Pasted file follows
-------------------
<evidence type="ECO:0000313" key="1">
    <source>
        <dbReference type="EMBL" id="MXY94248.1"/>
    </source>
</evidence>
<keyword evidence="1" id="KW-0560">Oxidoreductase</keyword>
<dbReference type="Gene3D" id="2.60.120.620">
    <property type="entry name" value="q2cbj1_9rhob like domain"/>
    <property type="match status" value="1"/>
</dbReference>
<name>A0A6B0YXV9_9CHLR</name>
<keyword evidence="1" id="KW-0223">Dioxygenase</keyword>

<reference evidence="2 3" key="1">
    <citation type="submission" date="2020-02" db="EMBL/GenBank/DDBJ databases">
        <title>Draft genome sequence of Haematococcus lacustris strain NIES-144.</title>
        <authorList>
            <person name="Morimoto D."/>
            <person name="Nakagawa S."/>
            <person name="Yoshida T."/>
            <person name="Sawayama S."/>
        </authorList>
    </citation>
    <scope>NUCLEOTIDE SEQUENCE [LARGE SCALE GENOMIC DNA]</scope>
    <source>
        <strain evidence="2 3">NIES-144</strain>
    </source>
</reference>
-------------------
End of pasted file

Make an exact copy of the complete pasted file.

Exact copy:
<evidence type="ECO:0000313" key="1">
    <source>
        <dbReference type="EMBL" id="MXY94248.1"/>
    </source>
</evidence>
<keyword evidence="1" id="KW-0560">Oxidoreductase</keyword>
<dbReference type="Gene3D" id="2.60.120.620">
    <property type="entry name" value="q2cbj1_9rhob like domain"/>
    <property type="match status" value="1"/>
</dbReference>
<name>A0A6B0YXV9_9CHLR</name>
<keyword evidence="1" id="KW-0223">Dioxygenase</keyword>

<reference evidence="2 3" key="1">
    <citation type="submission" date="2020-02" db="EMBL/GenBank/DDBJ databases">
        <title>Draft genome sequence of Haematococcus lacustris strain NIES-144.</title>
        <authorList>
            <person name="Morimoto D."/>
            <person name="Nakagawa S."/>
            <person name="Yoshida T."/>
            <person name="Sawayama S."/>
        </authorList>
    </citation>
    <scope>NUCLEOTIDE SEQUENCE [LARGE SCALE GENOMIC DNA]</scope>
    <source>
        <strain evidence="2 3">NIES-144</strain>
    </source>
</reference>